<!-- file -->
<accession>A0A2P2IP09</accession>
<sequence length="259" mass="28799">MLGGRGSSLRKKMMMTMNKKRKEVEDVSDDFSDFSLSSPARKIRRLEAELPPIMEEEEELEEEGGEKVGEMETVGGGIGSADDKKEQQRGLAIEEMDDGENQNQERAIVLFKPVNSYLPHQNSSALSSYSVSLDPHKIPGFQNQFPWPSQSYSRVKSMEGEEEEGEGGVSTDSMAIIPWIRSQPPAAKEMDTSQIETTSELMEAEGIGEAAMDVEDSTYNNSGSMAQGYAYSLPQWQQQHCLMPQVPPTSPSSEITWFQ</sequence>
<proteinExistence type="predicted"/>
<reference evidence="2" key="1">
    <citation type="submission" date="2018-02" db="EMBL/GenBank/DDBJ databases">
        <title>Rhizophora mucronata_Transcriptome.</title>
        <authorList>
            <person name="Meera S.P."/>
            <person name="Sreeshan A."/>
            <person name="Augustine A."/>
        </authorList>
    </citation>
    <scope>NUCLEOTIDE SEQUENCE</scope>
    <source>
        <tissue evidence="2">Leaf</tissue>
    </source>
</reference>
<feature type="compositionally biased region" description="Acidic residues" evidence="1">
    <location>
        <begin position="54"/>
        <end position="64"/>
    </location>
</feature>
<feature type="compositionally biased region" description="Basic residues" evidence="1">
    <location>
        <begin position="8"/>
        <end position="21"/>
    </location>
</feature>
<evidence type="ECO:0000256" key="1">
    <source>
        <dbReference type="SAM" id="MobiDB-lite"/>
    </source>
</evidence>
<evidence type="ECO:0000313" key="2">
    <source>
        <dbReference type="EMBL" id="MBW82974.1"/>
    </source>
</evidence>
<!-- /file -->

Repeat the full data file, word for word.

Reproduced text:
<accession>A0A2P2IP09</accession>
<sequence length="259" mass="28799">MLGGRGSSLRKKMMMTMNKKRKEVEDVSDDFSDFSLSSPARKIRRLEAELPPIMEEEEELEEEGGEKVGEMETVGGGIGSADDKKEQQRGLAIEEMDDGENQNQERAIVLFKPVNSYLPHQNSSALSSYSVSLDPHKIPGFQNQFPWPSQSYSRVKSMEGEEEEGEGGVSTDSMAIIPWIRSQPPAAKEMDTSQIETTSELMEAEGIGEAAMDVEDSTYNNSGSMAQGYAYSLPQWQQQHCLMPQVPPTSPSSEITWFQ</sequence>
<proteinExistence type="predicted"/>
<reference evidence="2" key="1">
    <citation type="submission" date="2018-02" db="EMBL/GenBank/DDBJ databases">
        <title>Rhizophora mucronata_Transcriptome.</title>
        <authorList>
            <person name="Meera S.P."/>
            <person name="Sreeshan A."/>
            <person name="Augustine A."/>
        </authorList>
    </citation>
    <scope>NUCLEOTIDE SEQUENCE</scope>
    <source>
        <tissue evidence="2">Leaf</tissue>
    </source>
</reference>
<feature type="compositionally biased region" description="Acidic residues" evidence="1">
    <location>
        <begin position="54"/>
        <end position="64"/>
    </location>
</feature>
<feature type="compositionally biased region" description="Basic residues" evidence="1">
    <location>
        <begin position="8"/>
        <end position="21"/>
    </location>
</feature>
<evidence type="ECO:0000256" key="1">
    <source>
        <dbReference type="SAM" id="MobiDB-lite"/>
    </source>
</evidence>
<evidence type="ECO:0000313" key="2">
    <source>
        <dbReference type="EMBL" id="MBW82974.1"/>
    </source>
</evidence>